RSS (most commonly expanded as Really Simple Syndication) is a family of web feed formats used to publish frequently updated works—such as blog entries, news headlines, audio, and video—in a standardized format.  An RSS document (which is called a "feed", "web feed", or "channel") includes full or summarized text, plus metadata such as publishing dates and authorship. Web feeds benefit publishers by letting them syndicate content automatically. They benefit readers who want to subscribe to timely updates from favored websites or to aggregate feeds from many sites into one place.

RSS feeds can be read using software called an "RSS reader", "feed reader", or "aggregator", which can be web-based, desktop-based, or mobile-device-based. A standardized XML file format allows the information to be published once and viewed by many different programs. The user subscribes to a feed by entering into the reader the feed's URL or by clicking a feed icon in a web browser that initiates the subscription process. The RSS reader checks the user's subscribed feeds regularly for new work, downloads any updates that it finds, and provides a user interface to monitor and read the feeds. RSS allows users to avoid manually inspecting all of the websites they are interested in, and instead subscribe to websites so that all new content is pushed onto their browsers when it becomes available.

Where can I get an RSS reader?

RSS readers are available as web-based, desktop-based, or mobile-device-based applications.  

Web-Based Readers:

Web-based readers are offered by thousands of companies worldwide, but two of the most commonly used are Google Reader and My Yahoo (which allows you to add RSS feeds into your Yahoo News on your home page).  For both of these, all you need is a Google or Yahoo account, respectively.

For more information about Google Reader, click 
here.  Or watch a video demo on how to get started with Google Reader by clicking here.

For more information about My Yahoo, click here.

Many web browsers offer quick and easy ways to access RSS feeds you have subscribed to as well.  Internet Explorer, Google Chrome, and Firefox all offer some way to view RSS feeds directly from the browser.  Check out the links below for more information on how to use your browser as an RSS reader.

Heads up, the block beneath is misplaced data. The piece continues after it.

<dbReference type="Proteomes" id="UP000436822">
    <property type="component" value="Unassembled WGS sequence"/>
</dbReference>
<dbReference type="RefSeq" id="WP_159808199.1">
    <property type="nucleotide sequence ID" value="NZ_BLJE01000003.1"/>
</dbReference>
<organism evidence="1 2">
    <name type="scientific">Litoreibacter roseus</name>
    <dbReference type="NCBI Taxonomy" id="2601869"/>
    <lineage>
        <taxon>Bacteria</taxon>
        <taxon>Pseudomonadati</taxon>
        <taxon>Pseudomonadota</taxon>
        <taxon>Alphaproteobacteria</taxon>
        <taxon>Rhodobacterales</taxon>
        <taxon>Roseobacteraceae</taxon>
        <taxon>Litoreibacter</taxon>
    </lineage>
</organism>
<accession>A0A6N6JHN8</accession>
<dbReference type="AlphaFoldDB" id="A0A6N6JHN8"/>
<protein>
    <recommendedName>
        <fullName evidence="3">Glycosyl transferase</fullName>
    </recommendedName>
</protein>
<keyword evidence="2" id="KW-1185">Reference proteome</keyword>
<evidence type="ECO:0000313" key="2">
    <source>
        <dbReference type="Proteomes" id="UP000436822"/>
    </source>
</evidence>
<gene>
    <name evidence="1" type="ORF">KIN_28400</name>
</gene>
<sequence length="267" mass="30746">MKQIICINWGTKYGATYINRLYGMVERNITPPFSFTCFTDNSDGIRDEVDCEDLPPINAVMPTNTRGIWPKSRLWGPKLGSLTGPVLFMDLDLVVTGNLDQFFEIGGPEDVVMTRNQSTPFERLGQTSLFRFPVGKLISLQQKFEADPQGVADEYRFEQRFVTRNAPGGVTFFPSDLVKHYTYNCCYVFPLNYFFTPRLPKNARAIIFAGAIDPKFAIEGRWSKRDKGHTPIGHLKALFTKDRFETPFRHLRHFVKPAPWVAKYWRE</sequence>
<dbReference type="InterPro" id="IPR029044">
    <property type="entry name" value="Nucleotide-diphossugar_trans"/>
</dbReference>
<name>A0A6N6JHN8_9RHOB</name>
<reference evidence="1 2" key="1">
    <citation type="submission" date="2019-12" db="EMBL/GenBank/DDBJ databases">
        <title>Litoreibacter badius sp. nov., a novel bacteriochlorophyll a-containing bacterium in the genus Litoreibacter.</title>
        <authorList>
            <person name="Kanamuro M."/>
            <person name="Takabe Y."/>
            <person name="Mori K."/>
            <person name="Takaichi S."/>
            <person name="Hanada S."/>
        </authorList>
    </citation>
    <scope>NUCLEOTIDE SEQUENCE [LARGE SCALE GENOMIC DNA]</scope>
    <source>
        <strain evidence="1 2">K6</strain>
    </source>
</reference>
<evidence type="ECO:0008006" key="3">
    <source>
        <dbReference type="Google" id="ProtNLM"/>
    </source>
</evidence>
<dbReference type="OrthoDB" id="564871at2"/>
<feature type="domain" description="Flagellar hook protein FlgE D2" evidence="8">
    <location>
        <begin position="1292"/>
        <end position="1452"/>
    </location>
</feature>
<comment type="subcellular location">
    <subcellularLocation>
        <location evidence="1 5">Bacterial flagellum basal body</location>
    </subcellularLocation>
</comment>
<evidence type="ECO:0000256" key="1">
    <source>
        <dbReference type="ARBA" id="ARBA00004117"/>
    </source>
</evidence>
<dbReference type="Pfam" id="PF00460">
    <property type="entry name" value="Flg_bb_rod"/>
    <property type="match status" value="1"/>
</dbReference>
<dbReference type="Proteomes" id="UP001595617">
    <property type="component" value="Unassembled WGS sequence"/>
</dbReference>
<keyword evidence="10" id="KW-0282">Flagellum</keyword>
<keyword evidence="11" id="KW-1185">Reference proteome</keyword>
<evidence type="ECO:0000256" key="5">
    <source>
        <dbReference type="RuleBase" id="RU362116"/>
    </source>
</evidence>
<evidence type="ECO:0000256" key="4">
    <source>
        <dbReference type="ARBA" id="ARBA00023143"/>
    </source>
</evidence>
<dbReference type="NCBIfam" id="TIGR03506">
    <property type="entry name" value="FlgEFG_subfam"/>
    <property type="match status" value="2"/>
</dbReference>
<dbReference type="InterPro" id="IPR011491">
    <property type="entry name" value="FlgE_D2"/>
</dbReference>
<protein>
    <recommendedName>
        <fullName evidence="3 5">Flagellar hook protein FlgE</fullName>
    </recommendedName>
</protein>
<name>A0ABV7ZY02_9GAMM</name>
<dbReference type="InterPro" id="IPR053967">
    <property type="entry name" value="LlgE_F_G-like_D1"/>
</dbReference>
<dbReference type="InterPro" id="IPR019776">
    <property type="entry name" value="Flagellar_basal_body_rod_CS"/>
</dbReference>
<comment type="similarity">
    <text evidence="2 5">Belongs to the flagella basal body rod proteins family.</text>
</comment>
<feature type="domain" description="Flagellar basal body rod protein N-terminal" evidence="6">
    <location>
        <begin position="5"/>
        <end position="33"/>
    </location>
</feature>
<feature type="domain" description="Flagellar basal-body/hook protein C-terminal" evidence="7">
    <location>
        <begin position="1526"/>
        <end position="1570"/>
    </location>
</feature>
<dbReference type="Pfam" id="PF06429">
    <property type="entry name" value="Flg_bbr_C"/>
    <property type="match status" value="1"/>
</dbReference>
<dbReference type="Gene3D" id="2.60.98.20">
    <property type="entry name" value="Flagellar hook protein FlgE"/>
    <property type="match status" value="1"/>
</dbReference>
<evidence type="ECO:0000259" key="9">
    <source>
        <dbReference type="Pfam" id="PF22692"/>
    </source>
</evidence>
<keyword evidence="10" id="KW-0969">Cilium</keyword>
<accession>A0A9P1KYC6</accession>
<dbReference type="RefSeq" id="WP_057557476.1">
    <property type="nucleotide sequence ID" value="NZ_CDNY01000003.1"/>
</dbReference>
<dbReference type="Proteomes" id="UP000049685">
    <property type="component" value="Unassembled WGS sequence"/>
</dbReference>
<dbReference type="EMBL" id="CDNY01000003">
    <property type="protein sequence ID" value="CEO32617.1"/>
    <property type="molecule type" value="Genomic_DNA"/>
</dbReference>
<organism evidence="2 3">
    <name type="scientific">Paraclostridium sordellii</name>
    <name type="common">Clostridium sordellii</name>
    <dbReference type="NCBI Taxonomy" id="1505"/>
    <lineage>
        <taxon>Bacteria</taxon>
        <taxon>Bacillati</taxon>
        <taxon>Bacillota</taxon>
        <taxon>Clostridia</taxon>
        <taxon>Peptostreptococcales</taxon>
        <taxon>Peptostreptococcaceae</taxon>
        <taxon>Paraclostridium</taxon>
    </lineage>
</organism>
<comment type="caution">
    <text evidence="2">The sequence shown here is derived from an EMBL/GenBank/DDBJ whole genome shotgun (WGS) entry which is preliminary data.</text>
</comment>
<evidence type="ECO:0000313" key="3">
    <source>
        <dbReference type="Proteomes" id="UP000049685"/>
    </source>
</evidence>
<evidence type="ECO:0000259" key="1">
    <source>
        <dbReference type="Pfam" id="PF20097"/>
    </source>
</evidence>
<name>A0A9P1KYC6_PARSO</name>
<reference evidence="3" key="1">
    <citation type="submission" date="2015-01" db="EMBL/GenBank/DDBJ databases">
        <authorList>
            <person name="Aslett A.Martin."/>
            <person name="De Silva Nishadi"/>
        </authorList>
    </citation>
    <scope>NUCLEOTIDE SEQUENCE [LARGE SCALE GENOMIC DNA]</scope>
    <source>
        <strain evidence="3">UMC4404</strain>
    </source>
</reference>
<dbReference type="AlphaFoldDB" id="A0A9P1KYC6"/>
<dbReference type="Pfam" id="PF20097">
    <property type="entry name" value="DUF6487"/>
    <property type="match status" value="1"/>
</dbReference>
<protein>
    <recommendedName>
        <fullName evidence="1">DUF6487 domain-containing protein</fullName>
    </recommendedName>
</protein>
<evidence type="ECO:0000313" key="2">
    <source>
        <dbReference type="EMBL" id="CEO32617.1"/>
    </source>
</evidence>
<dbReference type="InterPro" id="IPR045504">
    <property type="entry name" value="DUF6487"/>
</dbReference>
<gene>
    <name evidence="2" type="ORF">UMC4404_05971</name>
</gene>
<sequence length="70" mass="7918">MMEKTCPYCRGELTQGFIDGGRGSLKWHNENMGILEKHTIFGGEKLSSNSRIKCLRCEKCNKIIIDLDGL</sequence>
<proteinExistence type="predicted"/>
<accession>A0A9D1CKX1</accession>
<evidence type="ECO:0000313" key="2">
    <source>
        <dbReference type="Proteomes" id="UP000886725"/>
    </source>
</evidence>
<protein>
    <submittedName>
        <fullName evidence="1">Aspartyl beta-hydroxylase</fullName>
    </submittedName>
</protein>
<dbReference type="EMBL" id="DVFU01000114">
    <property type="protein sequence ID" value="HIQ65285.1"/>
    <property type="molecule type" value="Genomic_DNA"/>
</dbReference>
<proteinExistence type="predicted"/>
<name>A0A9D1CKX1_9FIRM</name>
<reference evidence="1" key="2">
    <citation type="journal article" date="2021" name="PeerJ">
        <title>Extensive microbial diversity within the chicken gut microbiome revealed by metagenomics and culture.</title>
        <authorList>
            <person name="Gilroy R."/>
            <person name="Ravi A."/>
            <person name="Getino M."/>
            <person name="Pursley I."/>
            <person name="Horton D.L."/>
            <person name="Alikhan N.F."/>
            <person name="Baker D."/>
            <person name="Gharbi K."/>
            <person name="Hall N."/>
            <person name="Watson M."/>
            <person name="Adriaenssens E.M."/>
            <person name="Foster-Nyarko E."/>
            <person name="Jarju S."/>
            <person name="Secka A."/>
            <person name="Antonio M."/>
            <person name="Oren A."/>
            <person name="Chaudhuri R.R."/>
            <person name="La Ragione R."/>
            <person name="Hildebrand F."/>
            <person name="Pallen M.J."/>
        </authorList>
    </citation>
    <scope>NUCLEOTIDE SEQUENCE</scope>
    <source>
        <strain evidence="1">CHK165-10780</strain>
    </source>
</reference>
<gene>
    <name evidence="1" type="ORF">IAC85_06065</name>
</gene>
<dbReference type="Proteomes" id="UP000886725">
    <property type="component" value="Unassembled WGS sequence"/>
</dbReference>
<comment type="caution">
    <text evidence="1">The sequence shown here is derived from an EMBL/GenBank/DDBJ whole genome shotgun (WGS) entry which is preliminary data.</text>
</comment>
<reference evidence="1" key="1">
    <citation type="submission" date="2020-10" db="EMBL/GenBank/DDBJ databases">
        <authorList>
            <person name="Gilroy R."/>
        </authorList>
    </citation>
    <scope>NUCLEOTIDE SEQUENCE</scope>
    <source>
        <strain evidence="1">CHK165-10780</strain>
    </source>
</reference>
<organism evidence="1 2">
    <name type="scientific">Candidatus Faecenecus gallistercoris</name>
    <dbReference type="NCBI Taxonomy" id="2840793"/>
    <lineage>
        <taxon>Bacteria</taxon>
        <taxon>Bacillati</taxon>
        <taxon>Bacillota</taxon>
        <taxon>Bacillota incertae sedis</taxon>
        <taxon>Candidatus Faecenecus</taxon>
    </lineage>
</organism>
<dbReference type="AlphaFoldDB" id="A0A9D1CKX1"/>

Internet Explorer 7 and 8 both have a Feeds icon in the Favorites Bar.

Firefox utilizes what they refer to as  “Live Bookmarks” for RSS ready websites.  Below is a link with more information.

Firefox also offers many browser add-ons that can serve many purposes related to RSS feeds.  Click the link below to be taken to the Firefox add-ons page.  Type “RSS” into the search bar to find the latest and greatest “RSS” add-ons for Firefox 3 and Firefox 4.

Google Chrome does not have any out-of-the-box RSS reader feature as part of their browser.  They do have several easy-to-use RSS extensions for the browser, much like Firefox has “Add-Ons”.  Your best bet if you use Google Chrome is to have a Google Reader account.  You can then install the official Google Reader Notifier extension which adds an icon to your browser.  The icon lets you see your unread count, preview items, or open Google Reader with one click.  

There are several other extension options for RSS feeds at the Google Chrome Extensions page.  Below is a link to the Google Chrome extensions page.  Type “RSS” into the search bar for many useful RSS extensions that can be easily added to Google Chrome.


Desktop-Based Readers:

One of the most commonly used desktop-based RSS readers is FeedDemon.  It is simple and easy to use, and integrates easily with any Google Reader account.  This application can only be run on your workstation as a standalone program and requires an internet connection to function.

There are several other desktop-based readers as well, some of which require payment.  If you are interested in a more powerful reader, try NewzCrawler.  They have a free trial download available, which you can then upgrade to the full version for a fee.  

Mobile-Based Readers:

RSS reader applications, or "Apps" as they are commonly called in the smart-phone world, can be downloaded on nearly any mobile phone with a data connection.  HTC, iPhone, Blackberry, LG, Motorola, etc. all have ways to access RSS feeds.  The most basic way would be to have something like a Google Reader or My Yahoo account that you browse to directly from your phone's web browser.  

However, there are also several other popular Apps that work as RSS Readers.  Check your phone's App Store, Market, etc for RSS applications that may work with your phone.  Many of them are compatible with Google Reader and My Yahoo accounts as well.

Can I automatically have feeds sent to my email?

This is a commonly asked question, but it does not have a simple answer.  RSS feeds are not designed to be email messages because of the code they are written in.  There are programs out there that can do this, but most of them are produced by smaller companies and are much more complicated than just using a reader.  Many of the big reader programs will allow you forward an RSS feed to your email address, but they will not do this automatically.

Another reason for this is because of the amount of clutter it would cause to your inbox.  If you subscribe to any major news feeds, such as Associated Press, you could literally get hundreds of feeds a day sent to your inbox.  The best way to track your feeds is simply to use one of the larger, more commonly used reader applications.  If you want RSS feeds on the go, try to find an app for your phone, or use your phone's web browser to open your web-based reader of choice.

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